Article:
Which product of the hive is an amazing immune-booster, cold and flu remedy, and even dental therapy? If you answered propolis, you are correct! Propolis helps calm the histamine release associated with seasonal allergies, assists with various dental problems, systemic inflammation, and anywhere antioxidants are needed.
Propolis is one of the most researched honeybee products, second only to honey. It has been found to be protective of both the liver and the kidney[1,2], beneficial in the treatment of nail fungus and warts, useful in managing the pain of neuropathy, is neuroprotective related to systemic inflammation and neuroinflammation in neurodegenerative diseases, and has potential merit in protecting and reducing BPH levels in elderly men. “Propolis has shown efficacy against brain, head and neck, skin, breast, liver, pancreas, kidney, bladder, prostate, colon and blood cancers.” One invitro study found that propolis (Brazilian Green Propolis) kills colon cancer cells. In a comparative assessment of Columbian samples, propolis was also found to be cytotoxic (antitumor) toward osteosarcoma (bone cancer) cells.
“In fact, Hippocrates noted that propolis is beneficial for promoting wound healing, both internal and external, while Pliny the Elder documented that propolis may be used to treat tumors, muscle pain and ulcers. This bee product was also documented in the Persian manuscripts as a remedy for various conditions, including eczema and rheumatism.”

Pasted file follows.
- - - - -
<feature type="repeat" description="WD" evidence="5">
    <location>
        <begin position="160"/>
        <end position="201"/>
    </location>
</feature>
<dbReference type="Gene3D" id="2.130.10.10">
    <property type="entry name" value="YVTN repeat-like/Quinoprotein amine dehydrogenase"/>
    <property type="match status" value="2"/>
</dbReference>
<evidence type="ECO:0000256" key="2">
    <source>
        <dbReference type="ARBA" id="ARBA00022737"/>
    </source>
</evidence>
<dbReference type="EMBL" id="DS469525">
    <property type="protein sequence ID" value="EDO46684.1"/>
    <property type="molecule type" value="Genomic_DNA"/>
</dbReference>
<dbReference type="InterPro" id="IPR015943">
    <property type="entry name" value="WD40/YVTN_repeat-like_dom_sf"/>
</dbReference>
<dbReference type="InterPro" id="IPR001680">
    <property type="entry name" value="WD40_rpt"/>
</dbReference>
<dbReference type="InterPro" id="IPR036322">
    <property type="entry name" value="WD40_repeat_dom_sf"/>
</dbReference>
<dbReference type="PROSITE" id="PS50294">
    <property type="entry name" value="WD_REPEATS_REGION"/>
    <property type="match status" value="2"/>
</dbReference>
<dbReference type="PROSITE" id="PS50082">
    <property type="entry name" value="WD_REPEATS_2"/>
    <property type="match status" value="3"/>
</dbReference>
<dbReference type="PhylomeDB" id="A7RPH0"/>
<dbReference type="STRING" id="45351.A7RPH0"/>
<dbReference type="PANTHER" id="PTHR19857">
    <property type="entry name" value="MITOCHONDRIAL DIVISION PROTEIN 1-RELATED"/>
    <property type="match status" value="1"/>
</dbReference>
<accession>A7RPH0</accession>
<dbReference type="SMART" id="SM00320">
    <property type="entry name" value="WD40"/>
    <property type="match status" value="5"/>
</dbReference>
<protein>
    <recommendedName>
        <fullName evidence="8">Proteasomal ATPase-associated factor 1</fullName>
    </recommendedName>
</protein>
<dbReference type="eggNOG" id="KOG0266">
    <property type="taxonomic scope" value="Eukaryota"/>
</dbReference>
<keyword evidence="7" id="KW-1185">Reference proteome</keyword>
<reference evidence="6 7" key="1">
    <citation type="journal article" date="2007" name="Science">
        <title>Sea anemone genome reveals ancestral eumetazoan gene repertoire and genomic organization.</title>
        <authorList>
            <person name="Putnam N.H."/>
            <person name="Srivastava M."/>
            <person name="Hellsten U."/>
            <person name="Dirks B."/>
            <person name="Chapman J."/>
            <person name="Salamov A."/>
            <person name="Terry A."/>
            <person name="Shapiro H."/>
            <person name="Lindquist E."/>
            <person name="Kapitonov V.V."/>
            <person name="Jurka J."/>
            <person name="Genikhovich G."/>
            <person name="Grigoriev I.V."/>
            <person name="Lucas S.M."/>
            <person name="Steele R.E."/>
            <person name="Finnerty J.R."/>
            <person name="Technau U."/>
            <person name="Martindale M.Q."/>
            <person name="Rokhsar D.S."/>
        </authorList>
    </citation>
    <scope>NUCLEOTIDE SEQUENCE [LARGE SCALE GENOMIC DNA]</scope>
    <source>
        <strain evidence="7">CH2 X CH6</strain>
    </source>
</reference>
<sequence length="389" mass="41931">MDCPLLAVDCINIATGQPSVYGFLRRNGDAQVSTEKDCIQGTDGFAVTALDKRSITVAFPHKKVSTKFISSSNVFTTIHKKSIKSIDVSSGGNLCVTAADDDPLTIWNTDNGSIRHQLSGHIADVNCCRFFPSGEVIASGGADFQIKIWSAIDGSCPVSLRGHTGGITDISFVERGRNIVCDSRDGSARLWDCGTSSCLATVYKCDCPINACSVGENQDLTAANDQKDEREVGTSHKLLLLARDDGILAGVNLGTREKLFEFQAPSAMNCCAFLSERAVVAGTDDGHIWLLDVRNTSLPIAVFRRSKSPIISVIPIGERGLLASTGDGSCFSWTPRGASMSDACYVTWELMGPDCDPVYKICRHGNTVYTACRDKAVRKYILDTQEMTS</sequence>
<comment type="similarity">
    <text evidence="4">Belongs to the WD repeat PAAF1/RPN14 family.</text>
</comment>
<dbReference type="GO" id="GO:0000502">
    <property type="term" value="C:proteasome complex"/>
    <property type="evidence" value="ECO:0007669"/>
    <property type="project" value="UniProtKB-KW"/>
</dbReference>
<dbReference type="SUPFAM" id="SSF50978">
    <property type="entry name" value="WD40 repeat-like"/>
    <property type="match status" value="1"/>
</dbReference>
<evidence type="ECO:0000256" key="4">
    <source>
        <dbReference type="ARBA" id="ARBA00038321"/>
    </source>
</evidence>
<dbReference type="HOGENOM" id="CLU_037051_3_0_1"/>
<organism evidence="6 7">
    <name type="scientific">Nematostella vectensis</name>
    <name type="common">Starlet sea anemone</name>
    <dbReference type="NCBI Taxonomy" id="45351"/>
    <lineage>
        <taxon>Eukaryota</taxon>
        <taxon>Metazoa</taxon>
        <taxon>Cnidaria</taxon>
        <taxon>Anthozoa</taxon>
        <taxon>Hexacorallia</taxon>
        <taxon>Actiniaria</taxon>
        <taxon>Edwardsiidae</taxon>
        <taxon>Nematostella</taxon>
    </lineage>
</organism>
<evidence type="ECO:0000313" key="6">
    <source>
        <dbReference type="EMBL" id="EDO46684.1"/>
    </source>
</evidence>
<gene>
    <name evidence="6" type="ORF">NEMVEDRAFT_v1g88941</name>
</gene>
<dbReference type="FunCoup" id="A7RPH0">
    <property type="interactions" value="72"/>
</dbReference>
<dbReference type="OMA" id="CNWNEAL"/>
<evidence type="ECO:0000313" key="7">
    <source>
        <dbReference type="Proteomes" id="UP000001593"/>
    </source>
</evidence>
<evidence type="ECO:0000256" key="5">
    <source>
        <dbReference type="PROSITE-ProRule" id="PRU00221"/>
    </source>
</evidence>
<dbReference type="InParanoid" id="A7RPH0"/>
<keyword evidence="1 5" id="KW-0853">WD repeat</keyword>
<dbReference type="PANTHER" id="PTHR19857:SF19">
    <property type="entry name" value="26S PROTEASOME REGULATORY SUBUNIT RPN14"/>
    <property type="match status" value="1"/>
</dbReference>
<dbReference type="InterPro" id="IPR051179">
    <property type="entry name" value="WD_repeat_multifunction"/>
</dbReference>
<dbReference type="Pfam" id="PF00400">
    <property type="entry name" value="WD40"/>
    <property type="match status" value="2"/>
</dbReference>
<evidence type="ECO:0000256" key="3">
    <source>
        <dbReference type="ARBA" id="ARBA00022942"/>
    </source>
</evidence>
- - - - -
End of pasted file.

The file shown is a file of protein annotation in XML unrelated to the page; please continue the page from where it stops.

A substance with all these health benefits (and more) warrants consideration by the holistic health professional. So where does one find propolis?
Well the word ‘propolis’ given by the Greeks, is very telling. Translated, the “pro” part of pro-polis means ‘before’ while “polis” is the word for city. Therefore, pro – polis means “coming before” – “the city” of the bees. That is exactly where this sticky resinous substance is found. Before the colony of bees.
Industrious little creatures that they are honeybees use this sticky, resinous, antimicrobial substance to coat every bit of the interior of the wood that surrounds their hive chambers. If there are openings or cracks in the surface surrounding the hive, the bees will fill them with propolis. No one accesses the interior of a hive without first having to cross this disinfectant, antimicrobial layer. It indeed comes before the city (dwelling place) of the bees. But what is propolis?
The amazing substance is called bee propolis or “bee glue,” to which propolis is sometimes referred. It is yet another amazing substance crafted by honeybees. In the early spring, especially, honeybees gather a resin-like substance from the buds of poplar and conifer trees. Honeybees make this substance by mixing beeswax with the resins along with essential oils from plants and their own salivary secretions.
The bees then use propolis to cover the interior of the hive, make repairs, and patch holes. It is sticky, and caramel to reddish or brownish-colored. When it freezes it hardens, becomes, brittle, and loses its tackiness. When it is warm it is pliable, glue-like, and very sticky. Think… toffee!
There are beekeepers who upon examining a hive early in the spring, have found an expired mouse to be completely encased in propolis. Apparently, the wary little travelers enter the hive to find warmth in the winter and subsequently died. The bees (smaller yet) and unable to remove such a large creature from their hive, did the next best thing. They encased it in propolis to prohibit the decay from adversely affecting the colony within.
To collect propolis, beekeepers scrape it from the interior of the beehives. If they did not the industrious honeybees would invariably glue everything in the hive together, making it extremely difficult to harvest honey and check on the general health of the hive.